In the age of Apple, the importance of great products that surprise and delight has never been so top of mind. Meaningful products are the personification of a brand and the essence of a company.
Although most great products are still locked up in company “real estate,” i.e. retail stores, content databases, and e-commerce stacks, the lucky ones have been set free to thrive and explore the web, thus creating marketing opportunities while also altering the traditional dynamics between companies and their customers.
Today, the evolution of the Internet and smart devices has created an amazing fabric of connected lives and now weaves together people’s connections with things. Products are starting to “participate” in social media in new and meaningful ways; they’re taking on personas and social statuses all their own; they are igniting conversations, eliciting emotion, engendering loyalty and evangelism, and even forming new ways for individuals to express themselves.
To generate this activity, a product persona must be inherently social. For brands, great products are the most authentic form of marketing content because they ARE the brand. They can be released, tracked, and with the right tools, managed across the entire social graph. As they’ve learned from early experimentation, retailers and brands understand they can’t simply move their catalogs to Facebook and inundate fans with the same old direct marketing messaging. Social products need to live their own existence on the social graph.
The most innovative brands are creating product personas that embody characteristics of a strong social product. They are:
1) Simple. Online consumption patterns for social are short-format, activity-stream-oriented. Products that have multiple dimensions are harder to build a social experience around. Complexity from multiple options for color, size, version, pricing plans and so on can reduce impulsive sharing and purchase. The Pebble E-Paper Watch is an example of a simple social product, a great product set free to live and grow in the social world with 84,000 Likes on Facebook and $7.7 million in funding raised on Kickstarter and growing…amazing.
2) Emotional. Products or product experiences that create emotion with customers have better odds of developing a social identity and building momentum. Social products must be memorable and present a great experience. Kaenon’s G. Love & Special Sauce-inspired sunglasses are a great example.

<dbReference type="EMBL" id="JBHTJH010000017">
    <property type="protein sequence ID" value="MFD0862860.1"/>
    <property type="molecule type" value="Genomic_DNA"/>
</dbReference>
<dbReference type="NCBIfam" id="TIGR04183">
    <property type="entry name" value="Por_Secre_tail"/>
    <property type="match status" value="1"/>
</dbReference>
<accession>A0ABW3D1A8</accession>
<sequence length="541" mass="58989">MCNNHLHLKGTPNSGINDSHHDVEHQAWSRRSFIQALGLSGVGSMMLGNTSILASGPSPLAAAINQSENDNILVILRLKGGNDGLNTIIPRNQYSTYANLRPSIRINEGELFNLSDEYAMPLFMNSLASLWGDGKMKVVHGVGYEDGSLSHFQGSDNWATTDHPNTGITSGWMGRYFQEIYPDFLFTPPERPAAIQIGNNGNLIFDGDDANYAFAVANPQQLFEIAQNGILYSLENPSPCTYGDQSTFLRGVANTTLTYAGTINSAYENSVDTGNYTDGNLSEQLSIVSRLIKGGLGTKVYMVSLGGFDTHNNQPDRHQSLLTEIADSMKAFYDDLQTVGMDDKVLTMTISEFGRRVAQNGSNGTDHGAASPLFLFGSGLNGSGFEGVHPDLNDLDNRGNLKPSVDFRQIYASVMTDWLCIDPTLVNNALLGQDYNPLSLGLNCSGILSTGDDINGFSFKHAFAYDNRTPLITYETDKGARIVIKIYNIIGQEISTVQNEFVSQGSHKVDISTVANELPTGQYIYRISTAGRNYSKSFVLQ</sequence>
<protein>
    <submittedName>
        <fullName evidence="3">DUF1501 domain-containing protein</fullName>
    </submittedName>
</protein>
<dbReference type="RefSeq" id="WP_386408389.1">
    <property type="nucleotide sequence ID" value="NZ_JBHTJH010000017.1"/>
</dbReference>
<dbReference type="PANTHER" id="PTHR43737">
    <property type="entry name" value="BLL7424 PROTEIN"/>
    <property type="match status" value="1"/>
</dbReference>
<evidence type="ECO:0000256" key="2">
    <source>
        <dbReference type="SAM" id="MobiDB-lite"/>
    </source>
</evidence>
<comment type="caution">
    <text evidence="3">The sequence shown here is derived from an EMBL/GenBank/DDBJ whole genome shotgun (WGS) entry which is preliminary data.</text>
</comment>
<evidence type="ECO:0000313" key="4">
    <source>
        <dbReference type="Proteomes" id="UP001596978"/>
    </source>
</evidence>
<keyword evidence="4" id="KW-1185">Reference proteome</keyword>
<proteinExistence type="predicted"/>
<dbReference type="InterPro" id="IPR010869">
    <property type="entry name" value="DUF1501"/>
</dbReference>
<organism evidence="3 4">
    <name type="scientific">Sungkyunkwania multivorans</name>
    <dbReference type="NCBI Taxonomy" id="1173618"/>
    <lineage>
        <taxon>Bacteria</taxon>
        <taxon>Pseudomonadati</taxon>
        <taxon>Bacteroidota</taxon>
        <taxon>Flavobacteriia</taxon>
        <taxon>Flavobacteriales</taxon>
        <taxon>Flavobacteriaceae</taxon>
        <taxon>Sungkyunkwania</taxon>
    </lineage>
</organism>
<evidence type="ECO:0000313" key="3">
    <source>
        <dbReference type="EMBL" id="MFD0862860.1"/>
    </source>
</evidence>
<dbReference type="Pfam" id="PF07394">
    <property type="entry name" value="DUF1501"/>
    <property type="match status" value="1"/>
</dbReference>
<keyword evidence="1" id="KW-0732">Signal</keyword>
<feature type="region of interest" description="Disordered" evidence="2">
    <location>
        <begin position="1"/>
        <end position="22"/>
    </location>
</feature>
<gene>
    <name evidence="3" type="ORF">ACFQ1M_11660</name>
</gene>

3) Beautiful. Sharing is self-expression and expression is more powerful with images than with words alone. The explosion of Pinterest has proven that social consumers love to express themselves through rich product imagery.
4) Valuable. In the broadest sense of the word, valuable products mean something to their owners, whether it’s a $30 Lego set that delights a 3-year-old or a $1,200 Sonos system that fills a home with music. Value does not necessarily mean discount. Products derive value when people trust the direct recommendations of people they know, whether explicit or implied through sharing. Value is a far larger driver of purchase decision than price.
5) Special. Products that resonate with social customers tell stories that are limited, different, new, or interesting. Nike, for example, has built a special experience around its Dunks shoes.
When a person recommends a product, it says as much about them as the clothes he wears or the car she drives. These interactions become a form of self-expression; brands need to understand their customers in this context and ask: What does it say about a person when he or she shares, wants, or owns a brand or product? What is the value of being the friend who discovers a great new product that delights? How can a customer provide value to their family, friends, and colleagues around a product? Is a customer depositing to, or drawing from, their social equity bank when they connect with a product?
In addition to the marketing outcomes, social interaction activities generate incredibly valuable insights. With so much referral, recommendation, and social proofing activity now happening online, retailers and brands have true visibility into person-to-person purchase influence as well as share reach and frequency. Imagine a world where a marketer not only can identify which customers are their most valuable commerce influencers, but also can identify which products have the most influence and virality. With the right tools, this is possible.
Stephen Colbert might be upset to hear that companies are not people on the social web, but great products can be. When set free, products with personas contribute value, express emotion, connect to people, influence purchase decisions, and drive ROI.
[Image: Flickr user Colin Wu]